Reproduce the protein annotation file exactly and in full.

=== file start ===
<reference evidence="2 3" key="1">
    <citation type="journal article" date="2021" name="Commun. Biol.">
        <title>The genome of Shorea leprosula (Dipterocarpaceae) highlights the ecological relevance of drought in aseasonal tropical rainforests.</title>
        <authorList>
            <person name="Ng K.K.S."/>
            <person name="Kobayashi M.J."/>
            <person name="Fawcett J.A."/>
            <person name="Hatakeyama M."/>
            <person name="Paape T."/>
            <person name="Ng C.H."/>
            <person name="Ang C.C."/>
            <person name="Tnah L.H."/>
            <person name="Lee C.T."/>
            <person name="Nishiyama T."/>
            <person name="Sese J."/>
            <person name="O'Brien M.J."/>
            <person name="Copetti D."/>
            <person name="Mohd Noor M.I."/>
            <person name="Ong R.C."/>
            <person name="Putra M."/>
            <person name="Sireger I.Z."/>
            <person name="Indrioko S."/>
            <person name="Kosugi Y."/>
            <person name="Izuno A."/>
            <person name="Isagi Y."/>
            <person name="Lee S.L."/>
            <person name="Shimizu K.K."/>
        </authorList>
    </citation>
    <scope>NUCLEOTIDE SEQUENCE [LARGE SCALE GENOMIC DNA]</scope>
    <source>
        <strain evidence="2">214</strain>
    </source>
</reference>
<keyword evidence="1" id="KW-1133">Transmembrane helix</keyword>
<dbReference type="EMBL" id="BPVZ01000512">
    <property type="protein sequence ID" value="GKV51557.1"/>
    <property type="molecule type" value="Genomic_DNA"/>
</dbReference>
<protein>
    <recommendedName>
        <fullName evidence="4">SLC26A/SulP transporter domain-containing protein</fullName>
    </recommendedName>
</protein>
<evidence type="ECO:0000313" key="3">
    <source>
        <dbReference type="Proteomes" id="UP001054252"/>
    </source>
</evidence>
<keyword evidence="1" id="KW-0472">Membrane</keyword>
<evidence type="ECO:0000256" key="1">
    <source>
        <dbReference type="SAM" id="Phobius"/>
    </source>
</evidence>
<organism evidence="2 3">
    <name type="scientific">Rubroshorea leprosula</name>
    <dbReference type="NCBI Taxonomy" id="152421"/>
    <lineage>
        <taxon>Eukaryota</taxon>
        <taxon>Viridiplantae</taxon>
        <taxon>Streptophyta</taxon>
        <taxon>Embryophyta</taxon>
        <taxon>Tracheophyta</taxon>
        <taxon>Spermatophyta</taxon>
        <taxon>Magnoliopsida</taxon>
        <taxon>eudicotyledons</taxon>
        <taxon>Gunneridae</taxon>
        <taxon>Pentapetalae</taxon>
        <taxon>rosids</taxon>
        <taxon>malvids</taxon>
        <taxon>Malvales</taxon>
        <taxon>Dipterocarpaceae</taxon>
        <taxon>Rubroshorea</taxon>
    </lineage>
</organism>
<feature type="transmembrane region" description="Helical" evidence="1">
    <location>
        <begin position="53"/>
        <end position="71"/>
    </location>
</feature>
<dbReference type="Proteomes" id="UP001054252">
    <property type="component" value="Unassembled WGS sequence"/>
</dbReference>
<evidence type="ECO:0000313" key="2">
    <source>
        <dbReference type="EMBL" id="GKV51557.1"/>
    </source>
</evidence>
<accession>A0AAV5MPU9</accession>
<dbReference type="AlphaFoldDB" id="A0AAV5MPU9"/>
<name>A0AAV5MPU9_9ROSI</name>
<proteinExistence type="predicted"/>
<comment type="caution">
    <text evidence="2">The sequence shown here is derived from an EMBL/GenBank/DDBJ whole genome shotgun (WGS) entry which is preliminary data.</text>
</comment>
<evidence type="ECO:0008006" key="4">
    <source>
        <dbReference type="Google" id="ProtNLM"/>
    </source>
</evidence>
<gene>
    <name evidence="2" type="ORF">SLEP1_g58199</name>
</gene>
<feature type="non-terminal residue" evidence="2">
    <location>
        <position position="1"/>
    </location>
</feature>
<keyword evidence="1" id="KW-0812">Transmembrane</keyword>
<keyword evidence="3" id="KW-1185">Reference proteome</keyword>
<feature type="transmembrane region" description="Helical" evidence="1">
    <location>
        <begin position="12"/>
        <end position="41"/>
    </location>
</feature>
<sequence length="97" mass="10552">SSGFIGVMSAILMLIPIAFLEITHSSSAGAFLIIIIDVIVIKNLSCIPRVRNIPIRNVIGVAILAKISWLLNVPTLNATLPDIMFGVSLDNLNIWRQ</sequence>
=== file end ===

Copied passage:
<reference evidence="2 3" key="1">
    <citation type="journal article" date="2021" name="Commun. Biol.">
        <title>The genome of Shorea leprosula (Dipterocarpaceae) highlights the ecological relevance of drought in aseasonal tropical rainforests.</title>
        <authorList>
            <person name="Ng K.K.S."/>
            <person name="Kobayashi M.J."/>
            <person name="Fawcett J.A."/>
            <person name="Hatakeyama M."/>
            <person name="Paape T."/>
            <person name="Ng C.H."/>
            <person name="Ang C.C."/>
            <person name="Tnah L.H."/>
            <person name="Lee C.T."/>
            <person name="Nishiyama T."/>
            <person name="Sese J."/>
            <person name="O'Brien M.J."/>
            <person name="Copetti D."/>
            <person name="Mohd Noor M.I."/>
            <person name="Ong R.C."/>
            <person name="Putra M."/>
            <person name="Sireger I.Z."/>
            <person name="Indrioko S."/>
            <person name="Kosugi Y."/>
            <person name="Izuno A."/>
            <person name="Isagi Y."/>
            <person name="Lee S.L."/>
            <person name="Shimizu K.K."/>
        </authorList>
    </citation>
    <scope>NUCLEOTIDE SEQUENCE [LARGE SCALE GENOMIC DNA]</scope>
    <source>
        <strain evidence="2">214</strain>
    </source>
</reference>
<keyword evidence="1" id="KW-1133">Transmembrane helix</keyword>
<dbReference type="EMBL" id="BPVZ01000512">
    <property type="protein sequence ID" value="GKV51557.1"/>
    <property type="molecule type" value="Genomic_DNA"/>
</dbReference>
<protein>
    <recommendedName>
        <fullName evidence="4">SLC26A/SulP transporter domain-containing protein</fullName>
    </recommendedName>
</protein>
<evidence type="ECO:0000313" key="3">
    <source>
        <dbReference type="Proteomes" id="UP001054252"/>
    </source>
</evidence>
<keyword evidence="1" id="KW-0472">Membrane</keyword>
<evidence type="ECO:0000256" key="1">
    <source>
        <dbReference type="SAM" id="Phobius"/>
    </source>
</evidence>
<organism evidence="2 3">
    <name type="scientific">Rubroshorea leprosula</name>
    <dbReference type="NCBI Taxonomy" id="152421"/>
    <lineage>
        <taxon>Eukaryota</taxon>
        <taxon>Viridiplantae</taxon>
        <taxon>Streptophyta</taxon>
        <taxon>Embryophyta</taxon>
        <taxon>Tracheophyta</taxon>
        <taxon>Spermatophyta</taxon>
        <taxon>Magnoliopsida</taxon>
        <taxon>eudicotyledons</taxon>
        <taxon>Gunneridae</taxon>
        <taxon>Pentapetalae</taxon>
        <taxon>rosids</taxon>
        <taxon>malvids</taxon>
        <taxon>Malvales</taxon>
        <taxon>Dipterocarpaceae</taxon>
        <taxon>Rubroshorea</taxon>
    </lineage>
</organism>
<feature type="transmembrane region" description="Helical" evidence="1">
    <location>
        <begin position="53"/>
        <end position="71"/>
    </location>
</feature>
<dbReference type="Proteomes" id="UP001054252">
    <property type="component" value="Unassembled WGS sequence"/>
</dbReference>
<evidence type="ECO:0000313" key="2">
    <source>
        <dbReference type="EMBL" id="GKV51557.1"/>
    </source>
</evidence>
<accession>A0AAV5MPU9</accession>
<dbReference type="AlphaFoldDB" id="A0AAV5MPU9"/>
<name>A0AAV5MPU9_9ROSI</name>
<proteinExistence type="predicted"/>
<comment type="caution">
    <text evidence="2">The sequence shown here is derived from an EMBL/GenBank/DDBJ whole genome shotgun (WGS) entry which is preliminary data.</text>
</comment>
<evidence type="ECO:0008006" key="4">
    <source>
        <dbReference type="Google" id="ProtNLM"/>
    </source>
</evidence>
<gene>
    <name evidence="2" type="ORF">SLEP1_g58199</name>
</gene>
<feature type="non-terminal residue" evidence="2">
    <location>
        <position position="1"/>
    </location>
</feature>
<keyword evidence="1" id="KW-0812">Transmembrane</keyword>
<keyword evidence="3" id="KW-1185">Reference proteome</keyword>
<feature type="transmembrane region" description="Helical" evidence="1">
    <location>
        <begin position="12"/>
        <end position="41"/>
    </location>
</feature>
<sequence length="97" mass="10552">SSGFIGVMSAILMLIPIAFLEITHSSSAGAFLIIIIDVIVIKNLSCIPRVRNIPIRNVIGVAILAKISWLLNVPTLNATLPDIMFGVSLDNLNIWRQ</sequence>